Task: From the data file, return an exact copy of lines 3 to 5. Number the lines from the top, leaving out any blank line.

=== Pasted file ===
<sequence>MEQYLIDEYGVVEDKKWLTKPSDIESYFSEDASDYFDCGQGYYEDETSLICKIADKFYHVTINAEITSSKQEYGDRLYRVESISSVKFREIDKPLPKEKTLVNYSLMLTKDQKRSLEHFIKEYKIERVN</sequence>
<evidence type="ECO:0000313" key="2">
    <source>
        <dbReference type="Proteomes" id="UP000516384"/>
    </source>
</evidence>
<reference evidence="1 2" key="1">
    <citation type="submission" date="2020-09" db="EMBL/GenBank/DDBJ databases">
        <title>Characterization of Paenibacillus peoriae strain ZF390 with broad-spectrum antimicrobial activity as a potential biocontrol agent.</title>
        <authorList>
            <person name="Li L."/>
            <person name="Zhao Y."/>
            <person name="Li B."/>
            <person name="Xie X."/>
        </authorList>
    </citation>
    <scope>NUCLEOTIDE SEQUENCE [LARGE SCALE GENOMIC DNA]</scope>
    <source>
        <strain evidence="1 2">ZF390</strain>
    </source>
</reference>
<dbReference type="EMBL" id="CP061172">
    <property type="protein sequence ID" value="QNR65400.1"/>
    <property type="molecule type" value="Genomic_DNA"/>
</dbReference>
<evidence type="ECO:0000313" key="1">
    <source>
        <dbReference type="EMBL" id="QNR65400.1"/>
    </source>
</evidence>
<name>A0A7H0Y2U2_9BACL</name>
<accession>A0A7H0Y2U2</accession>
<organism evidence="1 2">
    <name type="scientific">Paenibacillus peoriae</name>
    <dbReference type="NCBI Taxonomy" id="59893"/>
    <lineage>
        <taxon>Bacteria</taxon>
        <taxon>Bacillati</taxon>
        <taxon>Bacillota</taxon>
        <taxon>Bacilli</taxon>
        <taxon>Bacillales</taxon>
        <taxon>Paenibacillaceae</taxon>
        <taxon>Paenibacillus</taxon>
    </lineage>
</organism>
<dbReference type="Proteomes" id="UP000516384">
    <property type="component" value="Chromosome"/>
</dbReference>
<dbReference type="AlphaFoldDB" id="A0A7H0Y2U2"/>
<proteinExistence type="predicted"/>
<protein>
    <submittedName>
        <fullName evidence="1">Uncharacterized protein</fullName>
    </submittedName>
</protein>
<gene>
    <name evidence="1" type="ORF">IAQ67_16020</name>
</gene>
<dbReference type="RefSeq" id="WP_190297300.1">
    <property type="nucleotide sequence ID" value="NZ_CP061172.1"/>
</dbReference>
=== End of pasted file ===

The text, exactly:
    <source>
        <dbReference type="Proteomes" id="UP000516384"/>
    </source>